Beresford tried to arrange appointments of British and Portuguese officers so that they served over and under someone of the other nationality.  The Brigade is led by Charles Ashworth, so Maxwell's appointment would be an exception to this, though his immediate subordinate I have depicted as a Portuguese national as would be expected.

I always struggle with the color of the British command sash.  I want it to be differentiated from the color of the coat, but I am afraid this time it went a bit too purple (not so much I felt inspire to repaint it though!).

The identity of the Lieutenant -Colonel of the 2nd battalion of the 6th Portuguese Line is a mystery and so I have opted to just label him a a generic Portuguese Lt. Col. for now, pending further research.

This figure by Hagen Miniatures was the best of the castings, being nice and clean with good detail.  The stove top shako also fits in well with the Hinton Hunt castings used for the rank and file.

Nicely animated and a lovely horse to boot, I am hopeful I can obtain a few more of these to help lead the remaining six battalions of Portuguese!    


I Need Your Help!

If you have any of the following figures lying around unused, please contact me at as I would love to be able to complete some planned battalions:

Der Kriegspielers 17 - French Fusilier Grenadier (9)
Der Kriegspieler 12 - 1812 Legere Firing (8)
Hinton Hunt BN 254 - Count Von Alton (1)


Wednesday, March 10, 2021

A Tribute to the Passing of a Friend - Dick Tennant and the Portuguese Expansion


This week Richard "Dick" Tennant's family was kind enough to let me know of his passing after a long struggle with cancer. Over a year ago I was fortunate enough to receive Dick's miniature collection - fifty year's worth of his labor of love. Through his collection of Hinton Hunt Napoleonic miniatures, I got to know him and felt I might with genuine sincerity call him a friend, even though we never had the chance to meet in person. His generosity of spirit and love of the hobby was evident from the many messages I received from him, going into great detail on aspects of his collection about which I was eager to learn. Always thoughtful and meticulous in his devotion to the hobby, I also came to know his sharp wit, and will miss our correspondence tremendously. Below is a short announcement his daughter shared that he had prepared for fellow hobbyists.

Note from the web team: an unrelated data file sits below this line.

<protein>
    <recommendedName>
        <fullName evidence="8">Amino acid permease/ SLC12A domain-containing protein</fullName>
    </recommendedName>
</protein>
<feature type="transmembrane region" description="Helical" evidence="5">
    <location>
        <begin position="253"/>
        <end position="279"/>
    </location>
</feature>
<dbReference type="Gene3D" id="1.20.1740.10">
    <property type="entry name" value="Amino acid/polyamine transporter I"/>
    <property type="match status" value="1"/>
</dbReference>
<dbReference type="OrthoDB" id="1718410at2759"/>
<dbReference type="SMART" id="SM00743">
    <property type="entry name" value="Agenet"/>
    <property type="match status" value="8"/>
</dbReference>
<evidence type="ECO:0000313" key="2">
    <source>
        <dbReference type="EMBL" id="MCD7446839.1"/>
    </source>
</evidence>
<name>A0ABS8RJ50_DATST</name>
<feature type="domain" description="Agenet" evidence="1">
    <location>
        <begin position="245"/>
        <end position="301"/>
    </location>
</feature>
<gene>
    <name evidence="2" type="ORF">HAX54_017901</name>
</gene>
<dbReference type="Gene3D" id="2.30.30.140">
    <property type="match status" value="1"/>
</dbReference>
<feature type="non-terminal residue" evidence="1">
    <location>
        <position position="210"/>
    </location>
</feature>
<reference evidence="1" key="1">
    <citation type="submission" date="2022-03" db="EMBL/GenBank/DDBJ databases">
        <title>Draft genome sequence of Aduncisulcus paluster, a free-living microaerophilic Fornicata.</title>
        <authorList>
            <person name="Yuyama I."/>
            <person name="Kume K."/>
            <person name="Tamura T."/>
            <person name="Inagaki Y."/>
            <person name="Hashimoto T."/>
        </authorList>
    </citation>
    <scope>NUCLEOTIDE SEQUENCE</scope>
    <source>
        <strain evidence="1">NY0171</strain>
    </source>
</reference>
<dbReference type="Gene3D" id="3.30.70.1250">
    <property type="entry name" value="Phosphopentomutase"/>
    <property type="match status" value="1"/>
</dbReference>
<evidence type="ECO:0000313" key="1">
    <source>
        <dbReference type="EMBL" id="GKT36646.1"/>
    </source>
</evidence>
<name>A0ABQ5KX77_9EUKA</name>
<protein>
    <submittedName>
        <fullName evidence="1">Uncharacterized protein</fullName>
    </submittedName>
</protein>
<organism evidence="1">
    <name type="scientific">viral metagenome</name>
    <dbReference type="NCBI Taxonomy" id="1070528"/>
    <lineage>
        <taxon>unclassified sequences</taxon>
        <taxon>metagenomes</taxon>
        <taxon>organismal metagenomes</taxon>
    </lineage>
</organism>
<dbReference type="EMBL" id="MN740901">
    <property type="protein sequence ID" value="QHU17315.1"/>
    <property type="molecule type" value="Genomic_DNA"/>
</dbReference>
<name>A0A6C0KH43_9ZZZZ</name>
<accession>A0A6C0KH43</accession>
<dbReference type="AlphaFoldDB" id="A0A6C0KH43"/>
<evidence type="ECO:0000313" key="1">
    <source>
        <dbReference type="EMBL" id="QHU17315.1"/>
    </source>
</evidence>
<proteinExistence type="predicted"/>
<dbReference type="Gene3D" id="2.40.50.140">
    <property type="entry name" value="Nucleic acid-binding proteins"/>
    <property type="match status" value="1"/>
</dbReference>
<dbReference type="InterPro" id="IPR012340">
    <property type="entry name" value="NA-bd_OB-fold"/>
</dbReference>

Richard Tennant 1944-2021


Like many historians of his generation Richard developed his interest in Napoleonic history via wargames. He had known Donald Featherstone since the 1960's when his book 'Wargames' introduced a generation of male baby boomers brought up on 1950's films and the wartime experiences of their parents, to the military experience and thence to the history.

His first published article The Royal Sappers & Miners was published in 1971 in Tradition magazine, and Rocketmen of 1814, published in 1973 in Military Modelling, provided him with the funds to purchase an MGS medal which proved to be a valuable investment. The Journal of Napoleonic Association then published a four-chapter article in 1989. Richard went on to carefully research, write and publish many articles covering the Napoleonic Period and in particular the Peninsular Wars. His articles often took a new perspective, exploring the impact of language and logistics challenges of the period. He built an impressive collection of books, maps and rifles and spent his lifetime meticulously and lovingly painting Hinton Hunt figures in superb detail. By 2020 he had complete 2,816 figures representing both an Anglo/Portuguese/Spanish Army and a French & Allied Army of around 1812/13. These were sold as a complete collection to David Crenshaw in Nashville, Tennessee.

Richard was Treasurer for the British Commission for Military History having been one of the 43 original members in 1977, and was made an Honorary Life Member in 2019. He became a Trustee for Royal Green Jackets (Rifles) Museum in Winchester. His contribution to the Waterloo Diorama at the Museum earnt him Honorary Membership of the regiment presented by the Colonel Commandant, General Sir Nick Parker. He was President of the Wessex Military Society from 2013 until 2020, and recently was a key sponsor supporting the publication of Stephen Petty's book Bugler Boy to Talavera.


I thought a fitting way to honour Mr. Tennant's devotion to the hobby would be to accompany this announcement with some pictures I have not yet featured on my blog of his collection. Below are the first battalions of Portuguese infantry and a cavalry regiment that will now join many other figures as I work to make his collection more suitable for the wargames' table so that others may enjoy his work. 

 A full bio of his hobby life can be found here: 


Two battalions of the 6th Portuguese Infantry Regiment being led by Brigadier Sir Charles Ashworth - KCB